Top 10 TV Shows You Have to Watch Twice

Top 10 TV Shows You Have to Watch Twice
VOICE OVER: Phoebe de Jeu WRITTEN BY: Garrett Alden
To catch everything, these are TV shows that you have to watch twice. We'll be going over the television shows that necessitate at least two viewings to fully appreciate everything in them. Also, if you haven't seen the shows we're talking about at least once, there could be spoilers ahead. WatchMojo ranks the TV shows you have to watch twice. Which TV show did you have to watch twice? Let us know in the comments!

We’re gonna have to watch that again! Welcome to WatchMojo, and today we’ll be counting down our picks for the Top 10 TV Shows That You Have to Watch Twice.
For this list, we’ll be going over the television shows that necessitate at least two viewings to fully appreciate everything in them. Also, if you haven’t seen the shows we’re talking about at least once, there could be spoilers ahead.

#10: “Westworld” (2016-)

Set in a western themed amusement park filled with bio-robotic “hosts,” “Westworld” follows the management, guests, and robots as the hosts gradually become more self-aware, and rebellious, against those they serve. The series is a dense puzzle box of gradual reveals, from the backstory of the park, to some hosts who believe they’re human, to the wide reaching plans of various characters. “Westworld” may be intriguing throughout, but it isn’t possible to pick up on every bit of foreshadowing or character motivation the first time around, so it’s definitely worth another ride.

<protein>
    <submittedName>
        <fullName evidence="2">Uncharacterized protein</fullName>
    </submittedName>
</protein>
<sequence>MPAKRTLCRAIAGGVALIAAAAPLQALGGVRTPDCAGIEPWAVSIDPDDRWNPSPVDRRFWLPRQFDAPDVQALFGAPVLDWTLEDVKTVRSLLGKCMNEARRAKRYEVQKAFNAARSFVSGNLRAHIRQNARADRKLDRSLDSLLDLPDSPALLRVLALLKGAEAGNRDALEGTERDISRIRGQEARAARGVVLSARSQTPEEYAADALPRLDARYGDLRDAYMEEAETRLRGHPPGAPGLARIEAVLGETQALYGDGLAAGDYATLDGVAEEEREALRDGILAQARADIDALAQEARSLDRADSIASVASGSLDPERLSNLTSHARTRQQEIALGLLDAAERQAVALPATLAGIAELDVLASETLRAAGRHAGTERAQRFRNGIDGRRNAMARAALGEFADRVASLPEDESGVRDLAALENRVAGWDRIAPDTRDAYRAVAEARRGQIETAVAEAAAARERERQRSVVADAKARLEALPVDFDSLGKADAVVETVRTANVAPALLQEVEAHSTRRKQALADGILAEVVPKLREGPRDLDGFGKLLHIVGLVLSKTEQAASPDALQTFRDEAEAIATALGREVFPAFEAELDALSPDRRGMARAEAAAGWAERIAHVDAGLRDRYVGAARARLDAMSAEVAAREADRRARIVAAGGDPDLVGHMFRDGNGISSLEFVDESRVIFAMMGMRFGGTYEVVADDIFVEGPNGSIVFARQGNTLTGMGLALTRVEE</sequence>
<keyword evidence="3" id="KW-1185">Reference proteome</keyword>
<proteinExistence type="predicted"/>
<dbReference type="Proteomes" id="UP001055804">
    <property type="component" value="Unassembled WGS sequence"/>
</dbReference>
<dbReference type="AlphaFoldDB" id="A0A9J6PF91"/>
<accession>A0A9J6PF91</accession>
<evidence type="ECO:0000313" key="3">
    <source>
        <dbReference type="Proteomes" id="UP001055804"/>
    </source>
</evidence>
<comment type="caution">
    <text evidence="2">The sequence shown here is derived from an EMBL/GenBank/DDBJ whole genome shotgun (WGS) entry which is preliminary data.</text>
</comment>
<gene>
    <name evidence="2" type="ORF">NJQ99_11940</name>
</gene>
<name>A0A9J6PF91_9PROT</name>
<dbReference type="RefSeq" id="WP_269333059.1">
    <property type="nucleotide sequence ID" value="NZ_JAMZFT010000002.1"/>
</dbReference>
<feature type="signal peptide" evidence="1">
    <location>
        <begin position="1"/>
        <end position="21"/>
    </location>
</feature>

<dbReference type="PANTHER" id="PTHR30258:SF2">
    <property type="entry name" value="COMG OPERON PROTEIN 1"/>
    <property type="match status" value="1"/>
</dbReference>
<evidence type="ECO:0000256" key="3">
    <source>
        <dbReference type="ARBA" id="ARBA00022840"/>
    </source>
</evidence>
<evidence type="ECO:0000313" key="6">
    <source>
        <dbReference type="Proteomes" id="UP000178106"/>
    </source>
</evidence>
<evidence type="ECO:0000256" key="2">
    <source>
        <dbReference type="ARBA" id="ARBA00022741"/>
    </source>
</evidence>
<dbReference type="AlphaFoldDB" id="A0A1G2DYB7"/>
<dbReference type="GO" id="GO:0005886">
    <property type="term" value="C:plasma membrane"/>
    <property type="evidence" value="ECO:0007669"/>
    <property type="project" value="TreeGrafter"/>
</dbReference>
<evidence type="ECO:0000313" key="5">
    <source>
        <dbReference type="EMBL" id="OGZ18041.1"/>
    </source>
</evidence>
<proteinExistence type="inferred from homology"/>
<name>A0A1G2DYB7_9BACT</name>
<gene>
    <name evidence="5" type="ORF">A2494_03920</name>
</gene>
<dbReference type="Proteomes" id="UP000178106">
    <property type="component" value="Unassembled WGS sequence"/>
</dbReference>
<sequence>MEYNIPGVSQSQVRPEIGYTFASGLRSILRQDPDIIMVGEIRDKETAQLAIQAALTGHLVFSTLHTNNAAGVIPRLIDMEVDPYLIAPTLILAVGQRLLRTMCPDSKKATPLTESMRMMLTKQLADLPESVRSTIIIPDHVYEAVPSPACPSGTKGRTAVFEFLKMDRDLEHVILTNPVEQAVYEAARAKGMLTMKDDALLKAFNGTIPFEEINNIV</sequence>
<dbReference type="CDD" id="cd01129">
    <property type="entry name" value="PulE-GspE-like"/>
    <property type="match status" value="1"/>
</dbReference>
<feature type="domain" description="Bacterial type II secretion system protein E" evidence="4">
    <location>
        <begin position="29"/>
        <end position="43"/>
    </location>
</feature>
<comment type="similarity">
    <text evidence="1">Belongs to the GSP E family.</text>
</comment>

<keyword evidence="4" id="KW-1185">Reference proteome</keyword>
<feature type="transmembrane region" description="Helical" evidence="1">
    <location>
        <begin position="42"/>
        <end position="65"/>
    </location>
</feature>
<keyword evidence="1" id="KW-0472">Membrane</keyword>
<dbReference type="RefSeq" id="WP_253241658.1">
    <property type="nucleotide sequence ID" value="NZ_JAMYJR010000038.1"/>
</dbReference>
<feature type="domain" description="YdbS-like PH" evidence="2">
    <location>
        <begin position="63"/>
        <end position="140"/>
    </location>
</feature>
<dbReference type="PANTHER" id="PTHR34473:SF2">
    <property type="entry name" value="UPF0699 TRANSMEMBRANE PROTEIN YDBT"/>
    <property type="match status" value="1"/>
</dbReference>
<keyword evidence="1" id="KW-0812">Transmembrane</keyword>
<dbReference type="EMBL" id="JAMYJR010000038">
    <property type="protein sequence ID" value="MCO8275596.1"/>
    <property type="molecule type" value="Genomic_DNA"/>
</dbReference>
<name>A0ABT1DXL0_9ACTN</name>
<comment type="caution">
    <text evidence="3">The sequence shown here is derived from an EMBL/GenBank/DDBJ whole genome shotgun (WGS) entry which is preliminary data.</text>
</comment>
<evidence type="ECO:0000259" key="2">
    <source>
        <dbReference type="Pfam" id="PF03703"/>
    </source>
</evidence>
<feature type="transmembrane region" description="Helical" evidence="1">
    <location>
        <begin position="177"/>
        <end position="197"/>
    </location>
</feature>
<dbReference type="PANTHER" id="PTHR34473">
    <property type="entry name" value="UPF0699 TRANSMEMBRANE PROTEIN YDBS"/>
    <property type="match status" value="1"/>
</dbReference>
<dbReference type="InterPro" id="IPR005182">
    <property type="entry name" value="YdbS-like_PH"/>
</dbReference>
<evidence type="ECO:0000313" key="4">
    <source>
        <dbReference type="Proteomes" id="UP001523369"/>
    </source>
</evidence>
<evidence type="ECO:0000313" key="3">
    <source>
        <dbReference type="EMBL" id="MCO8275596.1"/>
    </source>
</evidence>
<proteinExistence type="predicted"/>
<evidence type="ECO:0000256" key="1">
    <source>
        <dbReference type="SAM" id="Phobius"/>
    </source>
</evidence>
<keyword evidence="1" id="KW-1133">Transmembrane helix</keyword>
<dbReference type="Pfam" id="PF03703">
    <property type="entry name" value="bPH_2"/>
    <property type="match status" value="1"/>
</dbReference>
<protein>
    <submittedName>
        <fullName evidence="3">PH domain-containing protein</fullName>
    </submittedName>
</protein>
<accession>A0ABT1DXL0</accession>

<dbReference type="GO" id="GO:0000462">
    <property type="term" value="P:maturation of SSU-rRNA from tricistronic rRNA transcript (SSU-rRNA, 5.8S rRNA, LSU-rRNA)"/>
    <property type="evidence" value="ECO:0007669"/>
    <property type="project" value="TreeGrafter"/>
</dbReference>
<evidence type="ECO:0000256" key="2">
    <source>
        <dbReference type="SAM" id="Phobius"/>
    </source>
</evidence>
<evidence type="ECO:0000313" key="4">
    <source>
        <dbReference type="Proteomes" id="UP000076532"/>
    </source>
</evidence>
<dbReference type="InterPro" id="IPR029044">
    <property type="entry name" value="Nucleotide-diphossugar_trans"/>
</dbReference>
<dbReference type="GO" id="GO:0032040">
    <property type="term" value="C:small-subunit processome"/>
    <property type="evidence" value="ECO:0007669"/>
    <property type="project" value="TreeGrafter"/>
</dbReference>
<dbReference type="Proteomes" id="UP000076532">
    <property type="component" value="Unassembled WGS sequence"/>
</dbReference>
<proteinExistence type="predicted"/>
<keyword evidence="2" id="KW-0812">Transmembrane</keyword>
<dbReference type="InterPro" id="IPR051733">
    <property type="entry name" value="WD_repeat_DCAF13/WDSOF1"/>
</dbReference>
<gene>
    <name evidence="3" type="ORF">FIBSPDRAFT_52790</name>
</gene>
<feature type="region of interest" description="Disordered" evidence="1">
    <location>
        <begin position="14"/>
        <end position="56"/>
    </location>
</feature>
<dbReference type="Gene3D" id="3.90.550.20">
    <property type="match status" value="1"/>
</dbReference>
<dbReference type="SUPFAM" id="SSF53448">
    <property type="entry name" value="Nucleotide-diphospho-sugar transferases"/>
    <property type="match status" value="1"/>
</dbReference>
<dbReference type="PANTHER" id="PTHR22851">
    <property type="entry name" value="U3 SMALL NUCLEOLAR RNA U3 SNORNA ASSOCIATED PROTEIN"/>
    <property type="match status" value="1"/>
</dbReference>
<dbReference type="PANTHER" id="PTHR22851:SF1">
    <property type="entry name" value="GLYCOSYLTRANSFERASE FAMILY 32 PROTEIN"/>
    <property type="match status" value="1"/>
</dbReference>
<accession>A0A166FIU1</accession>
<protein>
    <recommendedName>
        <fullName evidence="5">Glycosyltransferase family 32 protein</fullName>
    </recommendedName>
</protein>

#9: “Community” (2009-15)

Comedies tend to require fewer rewatches, but this one is so dense it needs them. “Community” is ostensibly about a study group at a community college, but it’s actually more of a satire of the television industry as a whole. Chock full of references to other TV shows, as well as other aspects of entertainment, “Community” is best appreciated again and again, particularly as one’s knowledge of TV and pop culture expands. The numerous running gags, easter eggs, and other little details are also easier to pick up on the second time through.

#8: “The Leftovers” (2014-17)

Set shortly after an event similar to the Biblical rapture, “The Leftovers” follows those left behind as they try to make sense of the disappearances and move forward with their lives. The show’s deep character relationships are worthy of a second look on their own, but when you consider the strange, metaphysical aspects of the series, which get truly bizarre, multiple viewings are borderline essential just to understand what’s even happening and why. “The Leftovers” will tug at your heart and make your head spin, but you’ll want to feel both sensations again.

#7: “American Horror Story” (2011-)

This supremely creepy horror series is an anthology show with a new story every season. However, that doesn’t mean there aren’t connections between each different series. Besides recurring actors, if not characters, “American Horror Story” has plenty of little details that weave its stories together that can be easy to miss; particularly if you’re watching the show between your fingers or from behind your couch, as we’re wont to do. While rewatching “American Horror Story” may not be for everyone, if frightening TV is your thing, then you should scare yourself up some time to view it again.

#6: “Breaking Bad” (2008-13)